And suddenly it all starts to go wrong. The security guard is looking at you in a way that makes you feel uncomfortable.
The problem is that you might not even know if you’re doing something wrong. It’s back to that issue of what might be legal or acceptable behavior in one country doesn’t necessarily mean it’s legal or acceptable in another.
The answer here is to do a little research into the countries and airports that you are passing through. You don’t need to do hours of reading, but a quick look online should give you an idea of what you should and shouldn’t do in certain destinations.
Most airports have their own website, which should give you a sound starting point.
A good rule of thumb is to use your better judgement. If you’re asked to take off your shoes and belt when going through the security check, do it.
Follow the signs and warning messages that are posted around the airport, specifically at security: for example, don’t take photos or talk on your cell phone.
Make sure you’re not carrying banned items in your luggage and that you don’t have more than the allowed amount of liquid in your carry on bag - this also varies from country to country, so do your homework if you’re carrying your toiletries in your hand luggage.
Finally, and it goes without saying, don’t crack any “jokes" when it comes to sensitive subjects, whether that’s terrorism or health issues.
You really don’t want to be delayed going through security checks and miss your flight. And you really, really don’t want to end up being detained. That’s not going to look good on your employment history, whether you’re starting out in entry level cargo ship jobs or you’ve been working in jobs at sea for decades.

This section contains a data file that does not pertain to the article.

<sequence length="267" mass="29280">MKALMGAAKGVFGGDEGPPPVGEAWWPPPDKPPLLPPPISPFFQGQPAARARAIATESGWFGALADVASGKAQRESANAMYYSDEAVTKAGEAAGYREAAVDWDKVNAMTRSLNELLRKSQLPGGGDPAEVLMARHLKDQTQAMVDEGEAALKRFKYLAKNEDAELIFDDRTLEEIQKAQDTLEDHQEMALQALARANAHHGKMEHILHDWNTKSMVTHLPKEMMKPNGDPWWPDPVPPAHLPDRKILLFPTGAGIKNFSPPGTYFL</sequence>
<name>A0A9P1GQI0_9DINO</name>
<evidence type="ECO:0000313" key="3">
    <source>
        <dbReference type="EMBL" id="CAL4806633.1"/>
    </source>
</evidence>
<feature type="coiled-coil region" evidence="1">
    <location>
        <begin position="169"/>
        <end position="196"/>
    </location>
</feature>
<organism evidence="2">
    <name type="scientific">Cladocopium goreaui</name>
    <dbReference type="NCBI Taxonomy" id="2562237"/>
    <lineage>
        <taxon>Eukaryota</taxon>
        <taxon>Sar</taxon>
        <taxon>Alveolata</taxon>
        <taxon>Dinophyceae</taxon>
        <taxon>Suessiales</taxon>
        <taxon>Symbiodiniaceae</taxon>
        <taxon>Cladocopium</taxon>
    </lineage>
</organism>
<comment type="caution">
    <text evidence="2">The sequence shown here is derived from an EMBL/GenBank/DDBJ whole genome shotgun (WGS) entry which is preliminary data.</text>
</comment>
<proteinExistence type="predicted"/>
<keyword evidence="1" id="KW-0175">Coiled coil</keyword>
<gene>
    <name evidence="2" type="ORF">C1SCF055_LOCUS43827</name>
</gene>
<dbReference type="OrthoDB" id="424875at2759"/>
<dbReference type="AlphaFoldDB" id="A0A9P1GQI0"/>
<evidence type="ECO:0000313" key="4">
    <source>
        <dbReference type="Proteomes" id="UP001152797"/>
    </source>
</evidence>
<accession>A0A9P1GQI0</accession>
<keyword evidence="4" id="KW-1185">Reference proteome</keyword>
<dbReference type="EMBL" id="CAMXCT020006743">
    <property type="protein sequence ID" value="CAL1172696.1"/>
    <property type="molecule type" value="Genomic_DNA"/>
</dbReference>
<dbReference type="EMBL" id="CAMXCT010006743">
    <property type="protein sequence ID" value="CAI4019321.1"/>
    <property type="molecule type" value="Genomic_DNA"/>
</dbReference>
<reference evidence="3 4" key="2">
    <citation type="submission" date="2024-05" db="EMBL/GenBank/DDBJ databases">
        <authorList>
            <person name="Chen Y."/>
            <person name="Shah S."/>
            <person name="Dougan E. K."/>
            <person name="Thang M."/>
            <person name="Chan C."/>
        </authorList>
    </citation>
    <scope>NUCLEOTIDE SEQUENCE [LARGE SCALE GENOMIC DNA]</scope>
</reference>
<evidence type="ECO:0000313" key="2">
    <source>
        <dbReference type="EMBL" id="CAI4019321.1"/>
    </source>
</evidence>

3. Running into immigration issues
You’ve made it through security; next up immigration. The main issues here faced by those working in seafarer jobs is that their paperwork isn’t 100% correct. If your appointment, Ok To Board, and joining letters have any errors you could be delayed, detained and/or not allowed to board your plane.
Make sure that when you receive these documents in preparation for your journey, you double check them carefully.
Report any mistakes immediately to your contact at the shipping company or agency so that the documents can be corrected. (And don’t forget to double check the replacements too!)
Remember to be polite and respectful when going through immigration and obey signs and instructions, such as removing headgear, if possible, and sunglasses.
You should also do your best to make sure that your passport and seafarer documents are in a decent condition and don’t have any rips or tears, and stains, stickers or staples.
Of course, making sure your passport is valid for the entirety of your contract and until the period specified by the country you are traveling through or to is also crucial.
Conclusion: do research and play by the rules!
Jobs at sea inevitably involve international travel - in fact we’d say that’s one of the perks of jobs in the shipping industry! But travel can often come with a side order of stress, whether you’re traveling for leisure or for work.
None of the problems listed above can be insurmountable - just make sure that you do a little research and play by the rules accordingly and you should be fine.
Meanwhile, if you’re looking to line up your next contract, Martide can help you find different types of maritime jobs from Junior Electrician to Chief Officer and from Oiler to Marine Chief Engineer jobs.
In fact, downloading our mobile app for seafarers is just another way you can be more prepared when it comes to working in jobs at sea.
Not only can you find all of our current jobs in the shipping industry on the app, you can also use it to stay in touch with employers and manning agencies.
That means, if you do run into trouble at the airport, help and guidance will only be a few clicks away.